Both scores were beautifully played, but the images were distracting and confusing because they were not from the specific film sequences for which the music was written, which would have been far more effective. The North by Northwest montage was actually drawn from multiple Hitchcock films. Nevertheless, the audience gave the work a standing ovation.

Williams opened the second half of the program with his concert arrangement of the theme from Jaws (1975), which served to introduce Spielberg to yet another standing ovation. He talked about working with Williams on Close Encounters of the Third Kind (1977) and about his concept that the aliens would "communicate through light and color and musical tones." He admitted that, after all the production problems on Jaws, Williams "saved my picture" with his music.

Williams' 10-minute suite from Close Encounters was beautifully realized, as was his classically styled "Out to Sea / Shark Cage Fugue" from Jaws. The audience seemed to relish the next segment as Spielberg talked them through a sequence featuring River Phoenix as Young Indy in Indiana Jones and the Last Crusade (1989) – at first showing only dialogue and sound effects as he explained how the music would strike the right moods, indicating where Williams' music would need to "hit" specific actions on-screen.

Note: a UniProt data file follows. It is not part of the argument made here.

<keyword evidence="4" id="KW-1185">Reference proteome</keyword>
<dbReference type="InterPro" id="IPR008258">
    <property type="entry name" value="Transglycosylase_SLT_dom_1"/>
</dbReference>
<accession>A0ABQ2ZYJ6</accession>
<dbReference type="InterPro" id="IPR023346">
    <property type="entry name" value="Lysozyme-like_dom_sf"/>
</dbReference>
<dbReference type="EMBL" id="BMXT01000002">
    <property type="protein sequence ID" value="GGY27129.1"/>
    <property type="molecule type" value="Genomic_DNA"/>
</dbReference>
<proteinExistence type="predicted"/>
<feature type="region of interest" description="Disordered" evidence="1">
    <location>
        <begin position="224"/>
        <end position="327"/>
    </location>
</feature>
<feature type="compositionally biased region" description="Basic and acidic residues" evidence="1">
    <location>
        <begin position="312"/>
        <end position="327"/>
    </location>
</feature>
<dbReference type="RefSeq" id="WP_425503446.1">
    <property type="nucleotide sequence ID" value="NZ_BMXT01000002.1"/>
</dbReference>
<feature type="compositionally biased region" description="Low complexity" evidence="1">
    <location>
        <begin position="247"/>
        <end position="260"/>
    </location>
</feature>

Williams then performed the lively piece with the orchestra, carefully watching a monitor that ran the clip with "streamers" to indicate precisely where in the sequence the orchestra needed to play at any given moment. This, Spielberg said, demonstrated how "John saves my butt" on every film.

Violinist Bing Wang flawlessly played the solo part in Williams' theme from Schindler's List (1993), which Spielberg called "the most profoundly emotional" experience he had ever had in filmmaking.

The finale – and high point – of the evening was the Philharmonic's performance of the final 14 minutes of E.T., the Extra-Terrestrial (1982), again with Williams conducting to both the score on the podium and a monitor running a streamered print just in front of him. The film featured dialogue and sound effects while the Philharmonic enthusiastically played Williams' thrilling, emotional score. When Elliott and friends became airborne on their bicycles, the audience burst into applause. And when the Philharmonic and film finished together in perfect synch, there were cheers throughout the house. Spielberg and Williams exited the stage, arm in arm, to another standing ovation.

Williams' three encores were also from Spielberg films. First was The Sugarland Express (1974), their first film together, with a flute replacing the harmonica solos of the original. Next was "Flight to Neverland" from Hook (1991); and finally the well-known march from Raiders of the Lost Ark (1981) which, because of the hall's spectacular acoustics, managed to sound fresh despite its familiarity. Williams, Spielberg and Scorsese all returned to the stage to accept yet another standing ovation from the sold-out house.

©2007 Jon Burlingame